Getting Your Child Certified: What You Need to Know

There’s not a lot of research on the effects of diving on children, so what do you need to know when it comes to getting your child certified?

There’s not a lot of research on the effects of diving on children and we cannot presume guidelines for adults directly transfer. Therefore, it can be difficult to find health information when it comes to getting your child certified. In 2015, researchers published a paper entitled “Scuba diving in children: Physiology, risks and recommendations,” wherein they compiled a summary of current research as well as explored some of the risks and recommendations for child divers.

Risks for kids

The researchers found a number of anatomical and physiological characteristics that we should consider when it comes to certifying children.

The increased pressures we experience while diving can affect the respiratory system, and using compressed-air tanks increases the effort we must expend as we breathe large amounts of higher-density air. Both inhaling and exhaling becomes active instead of being autonomic. Children have smaller airways, which means they’re expending more effort when breathing compressed air. This could lead to slower gas exchange and put them at a higher risk of airway collapse. Children are also more prone to getting respiratory infections, which leads to higher risks of airway obstruction or trapped air during ascent.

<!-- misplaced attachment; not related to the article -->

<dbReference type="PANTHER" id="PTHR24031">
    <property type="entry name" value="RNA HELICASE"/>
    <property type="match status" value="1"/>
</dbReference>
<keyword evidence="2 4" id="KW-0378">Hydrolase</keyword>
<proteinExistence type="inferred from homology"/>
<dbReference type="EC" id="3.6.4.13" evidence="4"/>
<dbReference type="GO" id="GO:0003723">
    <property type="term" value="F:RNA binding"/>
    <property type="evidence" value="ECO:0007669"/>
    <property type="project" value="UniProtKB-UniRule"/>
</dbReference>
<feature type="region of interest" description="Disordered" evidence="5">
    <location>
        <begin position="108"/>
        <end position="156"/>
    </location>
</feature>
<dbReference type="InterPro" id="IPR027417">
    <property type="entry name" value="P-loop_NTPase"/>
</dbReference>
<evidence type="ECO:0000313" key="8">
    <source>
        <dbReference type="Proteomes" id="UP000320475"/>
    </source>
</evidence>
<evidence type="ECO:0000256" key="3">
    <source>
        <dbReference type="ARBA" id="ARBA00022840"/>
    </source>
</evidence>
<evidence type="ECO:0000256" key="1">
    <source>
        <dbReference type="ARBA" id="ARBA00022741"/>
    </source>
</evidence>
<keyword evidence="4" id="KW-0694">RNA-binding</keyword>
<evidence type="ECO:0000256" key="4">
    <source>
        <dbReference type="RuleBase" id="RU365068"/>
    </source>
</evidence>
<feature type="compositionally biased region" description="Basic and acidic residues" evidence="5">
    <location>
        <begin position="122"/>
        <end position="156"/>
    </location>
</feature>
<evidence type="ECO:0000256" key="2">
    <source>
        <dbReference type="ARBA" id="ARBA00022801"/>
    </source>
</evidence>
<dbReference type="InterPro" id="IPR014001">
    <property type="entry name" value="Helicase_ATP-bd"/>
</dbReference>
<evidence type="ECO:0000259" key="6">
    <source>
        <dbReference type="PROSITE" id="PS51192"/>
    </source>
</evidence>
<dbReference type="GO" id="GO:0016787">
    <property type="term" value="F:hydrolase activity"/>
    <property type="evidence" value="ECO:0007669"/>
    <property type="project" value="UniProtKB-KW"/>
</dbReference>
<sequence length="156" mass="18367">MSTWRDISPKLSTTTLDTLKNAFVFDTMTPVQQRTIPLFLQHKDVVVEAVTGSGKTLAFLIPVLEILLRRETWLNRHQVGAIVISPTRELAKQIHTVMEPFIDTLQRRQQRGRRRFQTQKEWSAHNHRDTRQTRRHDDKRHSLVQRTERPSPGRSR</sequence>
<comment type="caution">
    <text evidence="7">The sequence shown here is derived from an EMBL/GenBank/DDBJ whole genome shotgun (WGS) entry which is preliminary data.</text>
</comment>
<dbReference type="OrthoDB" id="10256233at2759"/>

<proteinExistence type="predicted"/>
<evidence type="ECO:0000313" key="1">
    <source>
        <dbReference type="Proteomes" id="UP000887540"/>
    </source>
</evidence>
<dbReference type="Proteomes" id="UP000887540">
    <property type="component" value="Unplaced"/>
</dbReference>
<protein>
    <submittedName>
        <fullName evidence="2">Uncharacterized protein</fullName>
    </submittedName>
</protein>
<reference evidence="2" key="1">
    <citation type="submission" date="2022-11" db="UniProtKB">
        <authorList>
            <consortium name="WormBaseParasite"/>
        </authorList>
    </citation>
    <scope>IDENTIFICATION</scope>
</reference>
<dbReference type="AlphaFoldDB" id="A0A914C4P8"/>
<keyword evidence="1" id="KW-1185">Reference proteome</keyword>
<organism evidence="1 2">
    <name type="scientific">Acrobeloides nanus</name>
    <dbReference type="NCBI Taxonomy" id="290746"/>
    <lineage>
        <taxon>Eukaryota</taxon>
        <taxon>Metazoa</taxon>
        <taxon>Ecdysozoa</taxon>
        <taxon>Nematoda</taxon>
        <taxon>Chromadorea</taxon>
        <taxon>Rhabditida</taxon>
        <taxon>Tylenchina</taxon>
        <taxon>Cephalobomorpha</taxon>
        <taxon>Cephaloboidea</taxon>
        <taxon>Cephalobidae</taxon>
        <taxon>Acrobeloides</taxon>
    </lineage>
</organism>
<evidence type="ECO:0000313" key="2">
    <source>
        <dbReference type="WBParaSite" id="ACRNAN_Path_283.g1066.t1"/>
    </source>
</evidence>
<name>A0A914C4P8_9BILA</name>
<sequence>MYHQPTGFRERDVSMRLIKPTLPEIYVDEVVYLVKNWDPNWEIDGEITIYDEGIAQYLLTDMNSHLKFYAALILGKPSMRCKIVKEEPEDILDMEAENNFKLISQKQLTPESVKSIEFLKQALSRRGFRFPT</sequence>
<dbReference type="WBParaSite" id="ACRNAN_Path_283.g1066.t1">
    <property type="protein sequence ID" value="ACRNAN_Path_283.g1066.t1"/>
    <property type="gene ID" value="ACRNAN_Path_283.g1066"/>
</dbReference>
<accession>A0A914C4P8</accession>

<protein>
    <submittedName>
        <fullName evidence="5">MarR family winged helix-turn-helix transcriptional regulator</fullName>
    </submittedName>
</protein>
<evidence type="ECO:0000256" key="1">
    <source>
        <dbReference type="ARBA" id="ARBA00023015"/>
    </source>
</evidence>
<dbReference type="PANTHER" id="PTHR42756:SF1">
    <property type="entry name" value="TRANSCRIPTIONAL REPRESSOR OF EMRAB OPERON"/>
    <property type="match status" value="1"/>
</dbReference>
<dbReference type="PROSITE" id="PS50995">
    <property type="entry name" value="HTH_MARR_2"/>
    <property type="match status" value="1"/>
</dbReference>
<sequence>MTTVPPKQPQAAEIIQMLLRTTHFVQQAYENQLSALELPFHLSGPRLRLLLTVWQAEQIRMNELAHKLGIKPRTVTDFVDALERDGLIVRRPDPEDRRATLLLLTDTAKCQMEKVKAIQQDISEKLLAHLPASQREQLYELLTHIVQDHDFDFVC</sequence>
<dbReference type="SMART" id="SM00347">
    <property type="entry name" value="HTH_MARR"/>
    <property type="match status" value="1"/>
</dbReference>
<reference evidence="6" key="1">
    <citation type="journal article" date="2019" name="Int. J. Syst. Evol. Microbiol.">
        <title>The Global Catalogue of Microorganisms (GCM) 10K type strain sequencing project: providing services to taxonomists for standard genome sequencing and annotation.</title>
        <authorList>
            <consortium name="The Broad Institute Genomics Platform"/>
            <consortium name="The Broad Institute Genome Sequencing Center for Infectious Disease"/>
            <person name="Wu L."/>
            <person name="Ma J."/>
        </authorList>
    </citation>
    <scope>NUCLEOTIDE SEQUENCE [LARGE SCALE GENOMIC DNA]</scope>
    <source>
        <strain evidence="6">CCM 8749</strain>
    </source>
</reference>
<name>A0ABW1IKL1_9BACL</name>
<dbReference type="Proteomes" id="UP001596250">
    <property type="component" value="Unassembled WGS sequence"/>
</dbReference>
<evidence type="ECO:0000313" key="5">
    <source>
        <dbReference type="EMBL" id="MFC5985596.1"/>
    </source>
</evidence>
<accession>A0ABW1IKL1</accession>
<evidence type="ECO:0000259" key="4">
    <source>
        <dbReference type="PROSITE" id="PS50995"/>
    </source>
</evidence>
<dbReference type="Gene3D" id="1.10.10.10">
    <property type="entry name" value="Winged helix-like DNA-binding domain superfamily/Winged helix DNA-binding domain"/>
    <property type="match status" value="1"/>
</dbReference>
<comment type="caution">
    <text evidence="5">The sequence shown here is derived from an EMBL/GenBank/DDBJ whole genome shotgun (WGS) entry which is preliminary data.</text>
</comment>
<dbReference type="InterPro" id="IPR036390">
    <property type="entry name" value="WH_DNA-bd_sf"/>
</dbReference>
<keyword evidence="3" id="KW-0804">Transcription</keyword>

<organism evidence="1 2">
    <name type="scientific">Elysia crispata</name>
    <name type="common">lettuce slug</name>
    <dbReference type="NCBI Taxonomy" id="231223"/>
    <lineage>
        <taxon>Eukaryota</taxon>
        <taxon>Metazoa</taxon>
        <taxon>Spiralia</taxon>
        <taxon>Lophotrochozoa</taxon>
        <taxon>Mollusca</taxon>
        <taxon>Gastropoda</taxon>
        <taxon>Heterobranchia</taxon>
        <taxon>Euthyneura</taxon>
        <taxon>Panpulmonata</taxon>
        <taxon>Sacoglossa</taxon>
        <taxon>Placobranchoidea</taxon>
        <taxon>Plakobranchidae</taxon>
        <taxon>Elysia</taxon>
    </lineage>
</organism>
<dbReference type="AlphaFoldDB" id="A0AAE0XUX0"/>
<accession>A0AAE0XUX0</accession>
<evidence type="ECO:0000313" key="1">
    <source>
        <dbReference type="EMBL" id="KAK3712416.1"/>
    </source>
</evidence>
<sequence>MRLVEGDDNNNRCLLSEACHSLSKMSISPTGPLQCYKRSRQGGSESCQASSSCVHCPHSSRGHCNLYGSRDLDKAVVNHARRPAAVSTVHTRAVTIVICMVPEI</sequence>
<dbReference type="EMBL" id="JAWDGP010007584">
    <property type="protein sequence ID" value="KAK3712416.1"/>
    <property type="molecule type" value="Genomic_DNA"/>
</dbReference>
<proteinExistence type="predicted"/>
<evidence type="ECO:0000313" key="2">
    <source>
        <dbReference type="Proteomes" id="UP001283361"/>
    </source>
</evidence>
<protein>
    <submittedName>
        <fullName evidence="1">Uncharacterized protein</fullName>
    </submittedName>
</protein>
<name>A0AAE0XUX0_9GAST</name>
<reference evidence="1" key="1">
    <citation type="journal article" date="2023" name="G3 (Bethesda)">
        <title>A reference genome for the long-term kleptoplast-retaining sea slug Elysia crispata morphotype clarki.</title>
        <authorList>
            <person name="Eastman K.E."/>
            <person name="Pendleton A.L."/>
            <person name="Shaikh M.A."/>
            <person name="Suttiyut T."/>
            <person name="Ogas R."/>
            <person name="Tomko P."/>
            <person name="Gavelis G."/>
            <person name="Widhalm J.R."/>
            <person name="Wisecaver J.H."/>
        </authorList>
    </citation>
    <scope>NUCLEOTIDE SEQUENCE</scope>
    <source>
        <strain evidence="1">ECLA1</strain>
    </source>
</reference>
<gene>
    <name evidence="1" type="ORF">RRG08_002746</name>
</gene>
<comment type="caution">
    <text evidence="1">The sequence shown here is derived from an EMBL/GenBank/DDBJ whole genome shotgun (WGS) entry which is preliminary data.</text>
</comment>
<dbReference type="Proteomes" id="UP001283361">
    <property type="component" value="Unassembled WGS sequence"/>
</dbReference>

Patent foramen ovale (PFO), or a hole in the heart that didn’t close properly after birth, also occurs more frequently in children. PFO can lead to nitrogen bubbles entering the circulation system. While there is little research available on PFO and child-divers, adults with PFO are at a higher risk of developing decompression illness. The researchers note that due to these increased risk factors, children should stay shallower than 33 feet (10 m) as micro-bubbles are unlikely to form in shallower depths.